Publicly available information indicates there is a manual that describes how to deliver this program, and there is some training available for this program.
See contact info below.

Relevant Published, Peer-Reviewed Research

Child Welfare Outcome: Child/Family Well-Being

Moran, L. R., Kaplan, C., Aguirre, B., Galen, G., Stewart, J. G., Tarlow, N., & Auerbach, R. P. (2018). Treatment effects following residential Dialectical Behavior Therapy for adolescents with borderline personality disorder. Evidence-based Practice in Child and Adolescent Mental Health, 3(2), 117–128. https://doi.org/10.1080/23794925.2018.1476075

Type of Study: One-group pretest-posttest
Number of Participants: 53

Population:

  • Age — 13-20 years
  • Race/Ethnicity — 77.36% White
  • Gender — 100% Female
  • Status — Participants were female adolescents in an intensive 1-month residential program, who met full criteria for borderline personality disorder.

Location/Institution: Unspecified residential DBT facility

Summary: (To include comparison groups, outcomes, measures, notable limitations)
This study tested the effectiveness of an intensive 1-month, residential Dialectical Behavior Therapy (DBT) treatment for adolescent girls. The impact of abuse on treatment outcomes was also assessed. Measures utilized include Zanarini Rating Scale for Borderline Personality Disorder, The Beck Depression Inventory–II, The Mood and Anxiety Symptoms Questionnaire, and The Childhood Trauma Questionnaire-Short Form. Results showed significant pretreatment to posttreatment reductions in both borderline personality disorder (BPD) and depression symptom severity with large effects. However, there were no significant changes in anxiety (distress or arousal) over time. Although experiencing multiple types of abuse was related to symptom severity, abuse did not moderate the effects of treatment. Collectively, results indicate that a 1-month residential DBT treatment with adolescents may result in reductions in BPD and depression severity but is less effective for anxiety. Moreover, while youth reporting abuse benefitted from treatment, they were less likely to achieve a clinically significant reduction in symptoms. Limitations include the relatively homogenous and small sample size; lack of treatment comparison or waitlist control groups; and lack of follow-up.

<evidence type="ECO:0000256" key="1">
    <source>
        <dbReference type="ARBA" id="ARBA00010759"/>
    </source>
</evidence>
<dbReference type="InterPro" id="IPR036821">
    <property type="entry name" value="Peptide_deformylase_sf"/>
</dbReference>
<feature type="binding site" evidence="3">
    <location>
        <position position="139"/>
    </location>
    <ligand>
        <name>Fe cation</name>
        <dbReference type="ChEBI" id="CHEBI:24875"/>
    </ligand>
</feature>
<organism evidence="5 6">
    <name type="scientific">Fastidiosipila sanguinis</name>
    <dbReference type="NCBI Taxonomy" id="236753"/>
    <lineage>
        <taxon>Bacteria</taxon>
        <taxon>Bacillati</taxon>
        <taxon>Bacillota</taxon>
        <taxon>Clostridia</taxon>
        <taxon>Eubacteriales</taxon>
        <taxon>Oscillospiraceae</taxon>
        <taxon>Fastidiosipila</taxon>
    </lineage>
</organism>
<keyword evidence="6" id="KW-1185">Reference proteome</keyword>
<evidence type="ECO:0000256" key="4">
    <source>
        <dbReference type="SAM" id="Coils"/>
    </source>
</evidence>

Length of postintervention follow-up: None.

McCauley, E., Berk, M. S., Asarnow, J. R., Adrian, M., Cohen, J., Korslund, K., Avina, C., Hughes, J., Harned, M., Gallop, R., & Linehan, M. M. (2018). Efficacy of Dialectical Behavior Therapy for adolescents at high risk for suicide: A randomized clinical trial. JAMA Psychiatry, 75(8), 777–785. https://doi.org/10.1001/jamapsychiatry.2018.1109